Reform of Civil Cassation following the entry into force of the Royal Decree-law 5/2023

The Royal Decree-Law 5/2023 of 28 June adopting and extending certain measures in response to the economic and social consequences of the war in Ukraine, to support the reconstruction of the island of La Palma and other situations of vulnerability, to transpose European Union Directives on structural modifications of commercial companies and the reconciliation of family and professional life for parents and carers; and on the implementation and enforcement of European Union law, which came into force on 29 July 2023, introduces, among others, a series of modifications in the regulation of civil proceedings, especially in the regulation of civil cassation, the purpose of which is to make the processing of appeals more agile and to relieve the Supreme Court.

One of the main changes is the elimination of the extraordinary appeal for procedural infringement, as separating the reporting of procedural infringements from substantive infringements is not considered operative. Although RDL 5/2023 does not include a provision expressly repealing articles 468 to 476 and the sixteenth Final Provision of the Spanish Civil Procedure Act regarding the extraordinary appeal for procedural infringement, the fact is that these provisions must be understood to be repealed due to their manifest incompatibility with the new regulation about cassation’s appeal and in accordance, moreover, with the sole general repealing provision of RDL 5/2023.

On another note, the new regulation about cassation’s appeal includes the limitation of appealable decisions to two, on the one hand, “judgments that put an end to the second instance dictated by the Provincial Courts when, in accordance with the law, they must act as a collegiate body” and, on the other hand, “orders and judgments handed down on appeal in proceedings on the recognition and enforcement of foreign judgments in civil and commercial matters under international treaties and conventions, as well as under European Union regulations or other international rules, when the power to appeal is recognised in the corresponding instrument”.

A limitation is also introduced in relation to the means of access to the appeal, specifically, these channels of access are reduced to two: the first channel requires the appeal to have a cassation interest and the second requires the appealed decision to have been issued for the protection of fundamental rights that can be protected even when there is no cassation interest, thus eliminating the previous channel of access to appeal for an amount greater than 600,000 euros.

On the other hand, according to the modifications introduced by RDL 5/2023, there is a cassation interest when the contested decision infringes the case law of the Supreme Court, when it resolves issues on which there is contradictory case law of the Courts of Appeal (“Audiencias Provinciales”) or when rules are applied on which there is no case law of the Supreme Court, in the latter case removing the requirement that the rule on which there is no case law has not been in force for more than five years.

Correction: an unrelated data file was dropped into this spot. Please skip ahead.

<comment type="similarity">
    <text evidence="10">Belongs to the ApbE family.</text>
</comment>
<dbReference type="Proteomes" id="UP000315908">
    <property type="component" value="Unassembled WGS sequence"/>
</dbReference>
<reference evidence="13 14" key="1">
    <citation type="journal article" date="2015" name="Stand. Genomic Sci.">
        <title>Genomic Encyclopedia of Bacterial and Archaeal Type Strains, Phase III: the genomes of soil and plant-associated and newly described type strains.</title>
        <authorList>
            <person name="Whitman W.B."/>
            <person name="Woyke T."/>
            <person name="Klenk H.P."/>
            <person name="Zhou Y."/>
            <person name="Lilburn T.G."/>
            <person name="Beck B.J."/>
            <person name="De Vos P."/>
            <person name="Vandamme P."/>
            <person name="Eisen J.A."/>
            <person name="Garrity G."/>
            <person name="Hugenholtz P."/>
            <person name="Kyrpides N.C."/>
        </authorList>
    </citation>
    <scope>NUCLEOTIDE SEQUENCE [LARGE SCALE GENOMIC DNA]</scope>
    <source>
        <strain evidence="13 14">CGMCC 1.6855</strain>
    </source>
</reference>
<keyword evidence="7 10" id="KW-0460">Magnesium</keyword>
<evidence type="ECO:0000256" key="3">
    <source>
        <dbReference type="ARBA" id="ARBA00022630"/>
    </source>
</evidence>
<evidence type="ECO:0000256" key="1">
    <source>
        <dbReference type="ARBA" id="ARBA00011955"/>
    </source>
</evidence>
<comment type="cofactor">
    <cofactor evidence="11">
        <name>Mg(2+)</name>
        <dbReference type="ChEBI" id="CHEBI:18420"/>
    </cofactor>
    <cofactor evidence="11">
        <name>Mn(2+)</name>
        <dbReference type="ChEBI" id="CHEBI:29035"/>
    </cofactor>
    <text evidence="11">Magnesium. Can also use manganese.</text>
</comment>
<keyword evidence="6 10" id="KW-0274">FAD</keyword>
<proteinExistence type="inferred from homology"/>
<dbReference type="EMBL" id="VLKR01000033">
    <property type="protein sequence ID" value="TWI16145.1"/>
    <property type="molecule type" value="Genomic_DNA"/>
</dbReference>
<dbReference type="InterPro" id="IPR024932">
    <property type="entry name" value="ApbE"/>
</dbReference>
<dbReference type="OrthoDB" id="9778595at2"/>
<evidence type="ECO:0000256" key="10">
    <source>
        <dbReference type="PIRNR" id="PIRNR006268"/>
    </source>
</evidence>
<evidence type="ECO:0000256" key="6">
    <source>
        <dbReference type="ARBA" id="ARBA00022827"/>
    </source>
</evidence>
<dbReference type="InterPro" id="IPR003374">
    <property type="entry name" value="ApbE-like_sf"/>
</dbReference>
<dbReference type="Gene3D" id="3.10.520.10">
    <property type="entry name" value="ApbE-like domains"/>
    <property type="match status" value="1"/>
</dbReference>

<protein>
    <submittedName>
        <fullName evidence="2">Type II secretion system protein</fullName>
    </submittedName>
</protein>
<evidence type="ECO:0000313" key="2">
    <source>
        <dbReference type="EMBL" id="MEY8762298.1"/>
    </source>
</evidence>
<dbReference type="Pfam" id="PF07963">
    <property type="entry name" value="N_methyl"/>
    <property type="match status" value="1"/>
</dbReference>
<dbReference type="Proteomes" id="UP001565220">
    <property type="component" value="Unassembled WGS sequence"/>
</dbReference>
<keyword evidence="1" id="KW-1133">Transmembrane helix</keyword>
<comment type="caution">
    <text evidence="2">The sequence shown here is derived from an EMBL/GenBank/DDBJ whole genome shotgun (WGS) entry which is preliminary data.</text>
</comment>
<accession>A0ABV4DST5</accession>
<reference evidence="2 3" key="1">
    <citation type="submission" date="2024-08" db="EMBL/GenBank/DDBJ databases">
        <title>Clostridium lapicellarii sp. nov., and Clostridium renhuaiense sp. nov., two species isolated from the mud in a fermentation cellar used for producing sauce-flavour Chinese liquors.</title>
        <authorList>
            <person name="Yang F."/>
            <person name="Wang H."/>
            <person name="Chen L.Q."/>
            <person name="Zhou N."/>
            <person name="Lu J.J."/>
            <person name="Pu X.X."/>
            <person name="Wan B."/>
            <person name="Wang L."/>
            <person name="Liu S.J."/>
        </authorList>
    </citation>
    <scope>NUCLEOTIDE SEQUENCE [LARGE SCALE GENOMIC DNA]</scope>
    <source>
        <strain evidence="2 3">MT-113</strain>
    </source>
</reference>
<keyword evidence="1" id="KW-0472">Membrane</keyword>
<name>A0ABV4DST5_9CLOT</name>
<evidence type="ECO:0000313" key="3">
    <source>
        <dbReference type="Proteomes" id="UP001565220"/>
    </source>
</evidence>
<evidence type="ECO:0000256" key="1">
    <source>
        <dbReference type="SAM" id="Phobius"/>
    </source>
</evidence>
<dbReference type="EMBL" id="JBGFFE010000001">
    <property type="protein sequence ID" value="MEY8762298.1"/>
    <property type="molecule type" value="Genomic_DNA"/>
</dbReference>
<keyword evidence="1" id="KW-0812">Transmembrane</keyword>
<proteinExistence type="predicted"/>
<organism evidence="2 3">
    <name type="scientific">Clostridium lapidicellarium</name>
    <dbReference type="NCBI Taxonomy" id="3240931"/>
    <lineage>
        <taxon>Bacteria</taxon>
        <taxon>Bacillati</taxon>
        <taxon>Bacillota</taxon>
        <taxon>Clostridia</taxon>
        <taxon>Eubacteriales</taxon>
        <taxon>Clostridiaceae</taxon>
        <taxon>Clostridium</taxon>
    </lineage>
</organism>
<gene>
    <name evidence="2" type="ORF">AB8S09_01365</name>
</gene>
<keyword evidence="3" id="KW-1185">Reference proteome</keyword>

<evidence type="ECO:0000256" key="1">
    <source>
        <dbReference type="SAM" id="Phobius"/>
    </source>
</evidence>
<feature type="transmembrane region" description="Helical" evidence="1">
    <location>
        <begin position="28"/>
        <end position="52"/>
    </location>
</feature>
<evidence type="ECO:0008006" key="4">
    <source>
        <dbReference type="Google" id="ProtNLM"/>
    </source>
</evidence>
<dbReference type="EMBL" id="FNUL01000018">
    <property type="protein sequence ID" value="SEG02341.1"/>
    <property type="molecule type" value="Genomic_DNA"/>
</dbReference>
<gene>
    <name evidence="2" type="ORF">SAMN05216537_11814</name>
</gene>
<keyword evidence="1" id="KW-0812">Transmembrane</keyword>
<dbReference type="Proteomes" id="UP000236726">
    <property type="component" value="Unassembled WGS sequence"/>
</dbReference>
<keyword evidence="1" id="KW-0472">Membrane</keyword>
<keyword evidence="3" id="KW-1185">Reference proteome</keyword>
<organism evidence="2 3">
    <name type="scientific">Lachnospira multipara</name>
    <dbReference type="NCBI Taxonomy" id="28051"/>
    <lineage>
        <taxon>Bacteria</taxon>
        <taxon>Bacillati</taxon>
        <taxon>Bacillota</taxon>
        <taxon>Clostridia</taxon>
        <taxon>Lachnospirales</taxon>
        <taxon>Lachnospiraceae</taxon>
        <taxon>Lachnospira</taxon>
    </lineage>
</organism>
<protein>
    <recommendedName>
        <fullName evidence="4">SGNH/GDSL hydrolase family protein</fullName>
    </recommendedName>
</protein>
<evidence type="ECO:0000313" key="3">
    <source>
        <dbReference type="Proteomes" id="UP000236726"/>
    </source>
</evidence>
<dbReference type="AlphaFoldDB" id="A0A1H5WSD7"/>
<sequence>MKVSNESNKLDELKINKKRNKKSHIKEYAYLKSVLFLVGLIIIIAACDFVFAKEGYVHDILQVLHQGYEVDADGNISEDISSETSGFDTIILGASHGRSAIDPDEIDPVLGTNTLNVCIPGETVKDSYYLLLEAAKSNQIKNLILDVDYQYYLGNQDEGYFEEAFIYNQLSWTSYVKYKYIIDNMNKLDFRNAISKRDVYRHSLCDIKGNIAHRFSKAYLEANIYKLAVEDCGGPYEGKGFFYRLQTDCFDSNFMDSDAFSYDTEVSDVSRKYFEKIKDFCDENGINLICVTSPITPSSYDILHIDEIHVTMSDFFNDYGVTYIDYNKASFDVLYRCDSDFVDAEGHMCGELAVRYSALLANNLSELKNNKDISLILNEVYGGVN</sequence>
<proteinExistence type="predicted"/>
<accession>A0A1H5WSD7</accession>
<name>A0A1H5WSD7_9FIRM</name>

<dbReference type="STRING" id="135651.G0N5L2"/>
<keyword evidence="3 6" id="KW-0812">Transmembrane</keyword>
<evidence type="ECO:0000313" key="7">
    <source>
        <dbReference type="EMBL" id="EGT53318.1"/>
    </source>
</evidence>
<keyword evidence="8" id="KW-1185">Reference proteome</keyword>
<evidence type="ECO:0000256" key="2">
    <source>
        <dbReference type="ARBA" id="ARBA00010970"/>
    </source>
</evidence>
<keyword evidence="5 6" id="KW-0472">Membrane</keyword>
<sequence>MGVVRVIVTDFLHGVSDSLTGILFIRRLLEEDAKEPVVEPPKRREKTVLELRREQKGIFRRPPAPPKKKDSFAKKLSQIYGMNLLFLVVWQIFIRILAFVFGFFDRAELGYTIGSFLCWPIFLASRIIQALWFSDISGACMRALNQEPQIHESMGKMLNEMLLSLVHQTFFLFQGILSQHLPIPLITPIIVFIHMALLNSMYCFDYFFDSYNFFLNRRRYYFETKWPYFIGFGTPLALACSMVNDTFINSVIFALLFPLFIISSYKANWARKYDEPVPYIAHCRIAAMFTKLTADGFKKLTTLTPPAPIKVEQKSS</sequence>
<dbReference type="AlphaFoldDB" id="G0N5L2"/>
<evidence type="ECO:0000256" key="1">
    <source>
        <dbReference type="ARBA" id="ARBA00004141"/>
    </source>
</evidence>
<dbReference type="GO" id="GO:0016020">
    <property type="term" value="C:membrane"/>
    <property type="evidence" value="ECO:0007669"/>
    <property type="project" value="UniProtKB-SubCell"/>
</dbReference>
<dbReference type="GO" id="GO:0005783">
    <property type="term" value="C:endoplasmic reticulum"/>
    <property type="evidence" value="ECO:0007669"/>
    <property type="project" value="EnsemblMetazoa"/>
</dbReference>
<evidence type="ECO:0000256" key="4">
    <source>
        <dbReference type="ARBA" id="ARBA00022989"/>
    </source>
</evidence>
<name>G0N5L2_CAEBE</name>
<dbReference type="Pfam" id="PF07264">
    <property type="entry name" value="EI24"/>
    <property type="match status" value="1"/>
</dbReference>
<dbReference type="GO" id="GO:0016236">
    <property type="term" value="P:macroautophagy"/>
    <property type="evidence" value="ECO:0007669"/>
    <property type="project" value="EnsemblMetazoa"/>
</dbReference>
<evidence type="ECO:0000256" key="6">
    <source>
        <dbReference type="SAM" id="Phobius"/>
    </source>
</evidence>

Likewise, it will also be possible to appreciate a notorious cassation interest when the contested decision has been issued in a process in which the disputed issue is of considered of “general interest”, that is to say, when the issue potentially or effectively affects a large number of situations, either in itself or because it transcends the case that is the object of the process.

This new regulation of the appeal in cassation eliminates the possibility to challenge the admission or rejection of the appeal. The Admissions Chamber of the Supreme Court will simply limit itself to admitting the cassation by means of an order expressing the reasons why it must rule on the issue or issues raised in the appeal or, where appropriate, to rejecting the cassation by means of a succinctly reasoned order which will declare, where appropriate, the finality of the appealed decision.

The need to hold a hearing when requested by all the parties is abolished, with the Court now having the power to decide on the pertinence of holding such a hearing for the better delivery of justice.

Another novelty is the incorporation into the Civil Procedure Act of the formal requirements that had been demanded in the Agreements on criteria for the admission of appeals in cassation and extraordinary appeals for procedural infringement, of January 2017, criteria such as, the identification of the channel of access and the rule infringed, the articulation of the appeal in grounds or the summary of the infringement, among others.

Likewise, among other questions of format introduced by RDL 5/2023, the First Chamber (i.e., Civil Docket) of the Supreme Court is empowered to determine the maximum length of the cassation appeal and the opposition brief by means of an agreement that must be published in the Official State Gazette (“BOE”).

It also establishes the possibility that appeals in cassation may be resolved by means of an order in those cases in which the Chamber considers that the consolidated doctrine reported has indeed been infringed. By means of this order, the case will be returned to the court of origin so that, in accordance with the jurisprudential doctrine, it may issue a new decision.

Finally, and in accordance with the transitional regime, it should be clarified that this new regulation will only apply to appeals lodged against decisions handed down after its entry into force.